Have rating agencies got off lightly in the U.S.?
Structured finance ratings inflation
Despite the importance of accurate ratings, in the build-up to the financial crisis ABS CDO ratings were often misrated, with the coveted AAA rating being assigned to the vast majority of bonds issued.
S&P defines an AAA rating as “the obligor's capacity to meet its financial commitments on the obligation is extremely strong.” For ABS CDOs issued in 2006, an AAA rating reflected an average probability of default of less than 0.01% during the securities lifetime.1
Despite this, 50% of all AAA rated ABS CDOs issued in 2006 and rated by S&P defaulted during their lifetime, amounting to investor defaults of approximately £23bn.2 When one considers all crisis-related rated ABS CDO write-downs, this figure more than trebles.
Investigations and Litigation
S&P ratings were investigated by the DOJ in 2013 for fraud concerning inflated ratings during the financial crisis. The case settled for $687m, with S&P signing a statement of facts acknowledging that there was a delay in implementing ratings models that would have generated lower ratings; although they did not admit to any violations of law.3 Privative litigation followed, concerning SIV ratings set by both Moody’s and S&P, but was settled before it reached trial.
In October 2015 the SEC pressed charges against S&P for violation of US securities laws in relation to CMBS securities.4
While US legal action outside these actions has been few and far between, the Australian system has repeatedly pursued S&P for deceptive practices.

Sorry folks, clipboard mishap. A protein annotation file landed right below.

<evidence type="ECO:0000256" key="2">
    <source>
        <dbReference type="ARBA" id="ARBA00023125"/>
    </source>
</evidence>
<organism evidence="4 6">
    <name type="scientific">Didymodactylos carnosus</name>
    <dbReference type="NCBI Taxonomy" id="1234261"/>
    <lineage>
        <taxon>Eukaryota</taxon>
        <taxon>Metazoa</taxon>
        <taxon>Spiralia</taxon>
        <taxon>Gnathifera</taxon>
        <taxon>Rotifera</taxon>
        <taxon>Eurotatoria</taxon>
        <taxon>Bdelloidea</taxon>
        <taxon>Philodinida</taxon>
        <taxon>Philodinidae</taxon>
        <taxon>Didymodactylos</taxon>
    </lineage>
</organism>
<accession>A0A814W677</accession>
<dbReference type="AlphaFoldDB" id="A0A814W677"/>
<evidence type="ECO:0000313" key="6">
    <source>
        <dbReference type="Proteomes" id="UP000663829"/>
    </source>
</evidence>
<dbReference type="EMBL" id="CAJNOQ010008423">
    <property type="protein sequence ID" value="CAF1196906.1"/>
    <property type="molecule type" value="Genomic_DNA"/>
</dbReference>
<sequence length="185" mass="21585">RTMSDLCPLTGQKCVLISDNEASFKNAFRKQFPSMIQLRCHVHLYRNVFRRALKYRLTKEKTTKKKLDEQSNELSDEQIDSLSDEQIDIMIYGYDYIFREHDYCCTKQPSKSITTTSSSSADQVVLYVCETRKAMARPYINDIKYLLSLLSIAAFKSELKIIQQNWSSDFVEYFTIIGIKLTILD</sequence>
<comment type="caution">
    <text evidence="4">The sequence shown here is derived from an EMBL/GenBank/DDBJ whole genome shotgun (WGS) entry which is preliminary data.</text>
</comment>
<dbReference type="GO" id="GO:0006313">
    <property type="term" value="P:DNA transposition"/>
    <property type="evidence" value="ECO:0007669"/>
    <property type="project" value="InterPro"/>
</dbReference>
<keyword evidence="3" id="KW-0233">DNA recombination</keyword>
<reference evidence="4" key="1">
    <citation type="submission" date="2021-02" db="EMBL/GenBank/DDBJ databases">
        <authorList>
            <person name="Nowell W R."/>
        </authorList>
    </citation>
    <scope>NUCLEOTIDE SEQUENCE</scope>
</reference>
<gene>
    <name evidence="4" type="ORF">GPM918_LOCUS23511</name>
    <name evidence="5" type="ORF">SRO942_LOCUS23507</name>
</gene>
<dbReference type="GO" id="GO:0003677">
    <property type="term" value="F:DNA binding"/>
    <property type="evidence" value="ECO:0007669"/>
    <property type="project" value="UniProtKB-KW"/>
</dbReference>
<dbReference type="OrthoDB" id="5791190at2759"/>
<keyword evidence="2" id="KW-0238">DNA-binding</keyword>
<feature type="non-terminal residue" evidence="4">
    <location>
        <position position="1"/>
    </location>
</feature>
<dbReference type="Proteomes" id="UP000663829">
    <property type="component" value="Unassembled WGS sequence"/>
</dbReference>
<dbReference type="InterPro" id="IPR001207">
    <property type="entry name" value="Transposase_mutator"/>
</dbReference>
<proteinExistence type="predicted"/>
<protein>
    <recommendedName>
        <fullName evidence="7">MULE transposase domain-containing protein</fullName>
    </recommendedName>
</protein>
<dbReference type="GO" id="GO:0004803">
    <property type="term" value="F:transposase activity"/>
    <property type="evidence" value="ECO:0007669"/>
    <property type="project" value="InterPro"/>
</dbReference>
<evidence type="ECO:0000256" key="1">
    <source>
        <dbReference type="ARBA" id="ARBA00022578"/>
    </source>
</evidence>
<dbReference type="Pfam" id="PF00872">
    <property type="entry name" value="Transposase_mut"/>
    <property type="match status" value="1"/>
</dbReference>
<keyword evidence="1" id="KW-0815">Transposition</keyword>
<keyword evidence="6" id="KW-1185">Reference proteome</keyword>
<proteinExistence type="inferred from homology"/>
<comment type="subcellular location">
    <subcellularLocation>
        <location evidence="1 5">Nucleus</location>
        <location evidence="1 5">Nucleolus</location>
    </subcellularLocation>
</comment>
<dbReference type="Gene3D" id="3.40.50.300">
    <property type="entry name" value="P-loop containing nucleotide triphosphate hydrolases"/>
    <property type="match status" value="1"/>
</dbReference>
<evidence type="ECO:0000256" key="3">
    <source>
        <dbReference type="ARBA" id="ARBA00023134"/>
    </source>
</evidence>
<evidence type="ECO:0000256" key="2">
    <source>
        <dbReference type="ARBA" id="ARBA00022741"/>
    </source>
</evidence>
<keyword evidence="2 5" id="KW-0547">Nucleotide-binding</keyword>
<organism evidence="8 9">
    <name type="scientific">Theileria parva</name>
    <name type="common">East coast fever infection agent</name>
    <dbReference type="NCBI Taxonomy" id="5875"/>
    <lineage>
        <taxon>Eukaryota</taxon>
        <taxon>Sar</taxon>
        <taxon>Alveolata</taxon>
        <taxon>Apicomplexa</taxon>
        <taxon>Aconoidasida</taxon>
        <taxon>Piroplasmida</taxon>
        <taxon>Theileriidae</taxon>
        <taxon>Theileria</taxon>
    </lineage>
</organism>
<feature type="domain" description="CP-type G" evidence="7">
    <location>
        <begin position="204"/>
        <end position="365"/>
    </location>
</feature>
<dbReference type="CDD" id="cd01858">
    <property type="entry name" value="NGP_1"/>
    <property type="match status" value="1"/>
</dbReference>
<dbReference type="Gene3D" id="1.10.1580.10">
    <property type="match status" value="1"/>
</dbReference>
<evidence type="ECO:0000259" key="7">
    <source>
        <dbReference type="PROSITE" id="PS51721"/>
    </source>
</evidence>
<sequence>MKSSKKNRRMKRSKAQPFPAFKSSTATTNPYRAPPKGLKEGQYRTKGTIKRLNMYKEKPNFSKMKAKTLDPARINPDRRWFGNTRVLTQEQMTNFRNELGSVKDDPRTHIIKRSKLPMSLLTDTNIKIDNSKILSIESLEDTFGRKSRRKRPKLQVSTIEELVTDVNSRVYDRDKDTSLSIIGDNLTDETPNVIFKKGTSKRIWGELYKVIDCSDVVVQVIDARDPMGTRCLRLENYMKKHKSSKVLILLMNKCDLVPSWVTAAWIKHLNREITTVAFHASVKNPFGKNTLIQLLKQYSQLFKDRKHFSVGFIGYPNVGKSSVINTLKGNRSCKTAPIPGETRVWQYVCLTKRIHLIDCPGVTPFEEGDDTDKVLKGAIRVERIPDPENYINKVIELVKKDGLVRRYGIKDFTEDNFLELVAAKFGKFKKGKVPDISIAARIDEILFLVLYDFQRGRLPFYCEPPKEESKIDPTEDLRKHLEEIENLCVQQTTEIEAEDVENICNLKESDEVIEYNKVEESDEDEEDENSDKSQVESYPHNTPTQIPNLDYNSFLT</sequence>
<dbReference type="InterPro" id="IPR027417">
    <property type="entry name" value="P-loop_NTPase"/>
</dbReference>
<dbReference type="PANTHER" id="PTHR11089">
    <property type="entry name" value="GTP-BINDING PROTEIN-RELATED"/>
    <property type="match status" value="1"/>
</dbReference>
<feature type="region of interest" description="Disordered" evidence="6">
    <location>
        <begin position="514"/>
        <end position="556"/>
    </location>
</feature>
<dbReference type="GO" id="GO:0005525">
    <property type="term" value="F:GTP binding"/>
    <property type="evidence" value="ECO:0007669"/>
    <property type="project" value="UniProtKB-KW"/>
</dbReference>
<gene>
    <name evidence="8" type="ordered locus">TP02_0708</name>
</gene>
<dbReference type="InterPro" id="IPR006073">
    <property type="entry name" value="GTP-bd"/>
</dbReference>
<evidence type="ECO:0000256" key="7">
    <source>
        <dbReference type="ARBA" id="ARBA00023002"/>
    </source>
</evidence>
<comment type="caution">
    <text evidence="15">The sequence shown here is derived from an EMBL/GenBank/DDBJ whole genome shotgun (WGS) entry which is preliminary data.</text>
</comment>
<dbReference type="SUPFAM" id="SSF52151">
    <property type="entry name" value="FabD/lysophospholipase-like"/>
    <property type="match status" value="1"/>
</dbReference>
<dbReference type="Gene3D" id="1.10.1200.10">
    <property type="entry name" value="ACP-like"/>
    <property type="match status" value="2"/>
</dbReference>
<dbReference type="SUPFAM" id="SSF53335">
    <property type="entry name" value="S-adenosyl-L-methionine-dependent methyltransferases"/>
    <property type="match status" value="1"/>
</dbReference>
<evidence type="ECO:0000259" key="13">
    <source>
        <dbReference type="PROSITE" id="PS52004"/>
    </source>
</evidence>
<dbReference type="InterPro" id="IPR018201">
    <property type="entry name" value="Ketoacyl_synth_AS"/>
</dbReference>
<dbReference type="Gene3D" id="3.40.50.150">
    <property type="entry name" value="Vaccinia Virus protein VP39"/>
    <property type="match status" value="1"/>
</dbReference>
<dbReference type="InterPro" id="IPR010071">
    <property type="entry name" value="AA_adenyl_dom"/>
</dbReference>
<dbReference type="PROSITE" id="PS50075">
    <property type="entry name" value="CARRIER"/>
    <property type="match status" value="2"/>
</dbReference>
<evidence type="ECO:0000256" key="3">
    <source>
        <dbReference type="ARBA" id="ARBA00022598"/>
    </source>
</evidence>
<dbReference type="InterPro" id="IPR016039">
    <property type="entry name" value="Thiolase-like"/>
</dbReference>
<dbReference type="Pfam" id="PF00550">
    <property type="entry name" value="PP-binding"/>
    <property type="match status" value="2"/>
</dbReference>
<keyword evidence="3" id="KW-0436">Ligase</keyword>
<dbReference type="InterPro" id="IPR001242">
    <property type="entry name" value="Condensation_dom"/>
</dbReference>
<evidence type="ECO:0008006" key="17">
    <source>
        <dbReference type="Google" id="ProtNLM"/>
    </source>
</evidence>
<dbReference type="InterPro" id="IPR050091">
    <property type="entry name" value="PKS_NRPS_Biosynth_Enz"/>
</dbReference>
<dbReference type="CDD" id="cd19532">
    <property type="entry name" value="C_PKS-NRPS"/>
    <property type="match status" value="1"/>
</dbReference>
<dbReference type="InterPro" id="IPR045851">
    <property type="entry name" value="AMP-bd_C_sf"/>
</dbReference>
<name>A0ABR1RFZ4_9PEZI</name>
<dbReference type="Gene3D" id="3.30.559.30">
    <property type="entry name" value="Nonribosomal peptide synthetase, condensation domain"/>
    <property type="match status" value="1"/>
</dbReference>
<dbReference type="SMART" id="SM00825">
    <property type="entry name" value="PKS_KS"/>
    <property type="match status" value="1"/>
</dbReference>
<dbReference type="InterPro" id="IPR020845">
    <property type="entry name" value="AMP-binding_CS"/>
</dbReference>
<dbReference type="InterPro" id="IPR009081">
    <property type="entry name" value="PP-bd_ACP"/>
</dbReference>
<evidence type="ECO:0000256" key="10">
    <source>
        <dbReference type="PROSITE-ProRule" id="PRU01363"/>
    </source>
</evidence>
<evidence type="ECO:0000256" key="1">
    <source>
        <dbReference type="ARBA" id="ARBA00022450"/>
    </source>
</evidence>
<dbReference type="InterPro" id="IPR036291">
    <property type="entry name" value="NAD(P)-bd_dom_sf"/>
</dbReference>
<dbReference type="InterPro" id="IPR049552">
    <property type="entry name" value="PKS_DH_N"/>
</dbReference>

The most recent case to be brought to the Australian courts concerns S&P ratings of CDOs. The case claims that S&P, along with the banks that structured the products, intentionally altered the ratings methodology in order to rate the CDOs higher.
Another case involved ABN AMRO and S&P as defendants and concerned S&P ratings of CPDOs. The judge did not hold back when critiquing S&P’s rating system, repeatedly stating that “a reasonably competent ratings agency could not have assigned the AAA rating” to the product concerned.5
Concerning one of S&P’s ratings, the judge described it as “misleading and deceptive and involved the publication of information or statements false in material particulars and otherwise involved negligent misrepresentations…”.6
Future Litigation Against Credit Rating Agencies
Though issuance of structured finance products has decreased significantly after the financial crisis, there has been a steady increase towards pre-crisis levels over the last few years. Total S&P AAA-rated ABS, CLO and CMBS issuance in the U.S. was approximately $125bn in 2017, an increase of nearly $40bn on the previous year.7
If there has been no intrinsic change to the structures of these ratings models, they may still be prone to model error and manipulation, especially considering the ratings agency industry remains highly concentrated. The financial crisis included extreme disparities in ratings of mortgages, but the next crisis could reveal misratings of numerous other instruments: even if only 10% of the aforementioned AAA structured products issued in 2017 defaulted, investors could face substantial losses.
To read a full overview of our investigation into possible problems with S&P ratings, please click here.
1S&P CDO Evaluator 3.0
2Bloomberg ABS CDO data, Fideres’ calculations physical supply chain
5Summary of Bathurst Regional Council v Local Government Financial Services Pty Ltd (No 5)  FCA 1200 (5 November 2012)
7Bloomberg ABS, CLO and CMBS data, Fideres’ calculations